Throughout the progress of her story I was sounding dismay at her suffering. However, I couldn’t for very long at any time before she’d offer me comfort to me!

No no! That was all before….

…I am thankful for my life!

I hab so much! God is really good to me. He sabed me!…  Her scars were tight around her soft smile and eyes.

I know in my boots that Antonia is not all that she is today because of her medications, psychotherapy and life-saving skin grafts.  She is connected.  She is connected to her Me and to her Other.  She has security that is bigger to her than her insecurities.  (Remember yesterday when Suzicate described the friendliness of that?  Thank you Suzicate.)

This ties us in to one of our premises of what it takes to be our own friend – accountability to Me.  Although we are all victimized, being the victim is our choice and we have the power.

Questions: What has grown your sense of safety in your connections? How does your perception of abuse, victimization and maltreatment relate to this? Please tell us your story.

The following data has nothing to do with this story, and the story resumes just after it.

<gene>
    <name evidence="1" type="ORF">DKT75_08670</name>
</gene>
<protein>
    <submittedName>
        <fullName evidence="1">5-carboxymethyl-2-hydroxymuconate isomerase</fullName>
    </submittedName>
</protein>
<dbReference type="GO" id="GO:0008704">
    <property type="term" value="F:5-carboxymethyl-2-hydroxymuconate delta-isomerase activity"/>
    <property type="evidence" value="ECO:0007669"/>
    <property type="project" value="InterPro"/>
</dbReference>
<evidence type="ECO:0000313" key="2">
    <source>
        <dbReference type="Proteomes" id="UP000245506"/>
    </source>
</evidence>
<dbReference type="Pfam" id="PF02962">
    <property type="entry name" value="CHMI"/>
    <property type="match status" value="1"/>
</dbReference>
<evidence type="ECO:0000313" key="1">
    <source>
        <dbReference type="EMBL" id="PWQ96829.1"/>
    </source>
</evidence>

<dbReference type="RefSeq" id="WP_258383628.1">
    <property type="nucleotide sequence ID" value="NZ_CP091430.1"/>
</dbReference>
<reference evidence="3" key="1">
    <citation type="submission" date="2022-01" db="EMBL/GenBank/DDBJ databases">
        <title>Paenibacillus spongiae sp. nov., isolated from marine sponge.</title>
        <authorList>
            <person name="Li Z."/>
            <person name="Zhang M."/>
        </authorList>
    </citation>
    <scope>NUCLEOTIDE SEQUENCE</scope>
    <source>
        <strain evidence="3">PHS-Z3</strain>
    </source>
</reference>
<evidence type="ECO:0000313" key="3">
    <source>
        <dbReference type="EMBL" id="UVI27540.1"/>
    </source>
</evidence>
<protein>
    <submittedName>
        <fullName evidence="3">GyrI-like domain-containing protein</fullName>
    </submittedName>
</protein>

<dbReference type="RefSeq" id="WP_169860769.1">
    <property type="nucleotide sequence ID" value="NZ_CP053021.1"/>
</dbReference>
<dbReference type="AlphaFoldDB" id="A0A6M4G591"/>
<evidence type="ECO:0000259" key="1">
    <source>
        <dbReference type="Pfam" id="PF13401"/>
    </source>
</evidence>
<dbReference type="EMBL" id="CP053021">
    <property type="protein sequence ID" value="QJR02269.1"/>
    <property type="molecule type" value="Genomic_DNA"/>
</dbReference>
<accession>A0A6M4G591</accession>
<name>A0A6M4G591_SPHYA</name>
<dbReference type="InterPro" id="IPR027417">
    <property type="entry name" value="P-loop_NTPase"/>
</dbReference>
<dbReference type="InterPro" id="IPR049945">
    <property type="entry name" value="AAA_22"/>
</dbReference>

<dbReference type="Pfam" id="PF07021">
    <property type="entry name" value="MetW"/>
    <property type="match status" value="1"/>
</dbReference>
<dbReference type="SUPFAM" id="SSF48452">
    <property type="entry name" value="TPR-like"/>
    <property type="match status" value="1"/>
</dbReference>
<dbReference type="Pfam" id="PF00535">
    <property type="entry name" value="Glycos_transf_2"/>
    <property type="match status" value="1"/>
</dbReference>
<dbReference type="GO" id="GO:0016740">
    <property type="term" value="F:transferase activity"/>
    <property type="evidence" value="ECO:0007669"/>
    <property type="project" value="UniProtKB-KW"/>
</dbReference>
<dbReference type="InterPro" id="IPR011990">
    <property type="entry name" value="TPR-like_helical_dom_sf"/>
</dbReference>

Self-Care Tip:  You have the power to have safe connections to self and others.

Victim to Emotions Versus The Friendliness In Accountability

Thin layer chromatography is used to separate ...

Image via Wikipedia

It’s just hard!

It is hard.  Do you feel like a victim?

Yes I do?  It’s hard when they are making you feel this way and no one gets it unless they are here fighting against both sides like I have to.

Juanita’s self-perception and emotions; suffering is special and specific to Me, I am chosen to suffer, I am alone in my suffering and I am helpless, were carried by the air particles through our room.

In 1910, Russian botanist Mikhail Tsvet used water to do this to plant dyes.   The water in the plant dyes carried the pigment, separating them for his needs.  This is now called chromatography and we use it to determine what makes up a particular flavor or scent, to analyze pollutants, to find traces of drugs in urine, and to separate blood proteins.  You might remember doing this yourself as a child in the simple science experiment with a marker, a couple drops of water and a coffee filter.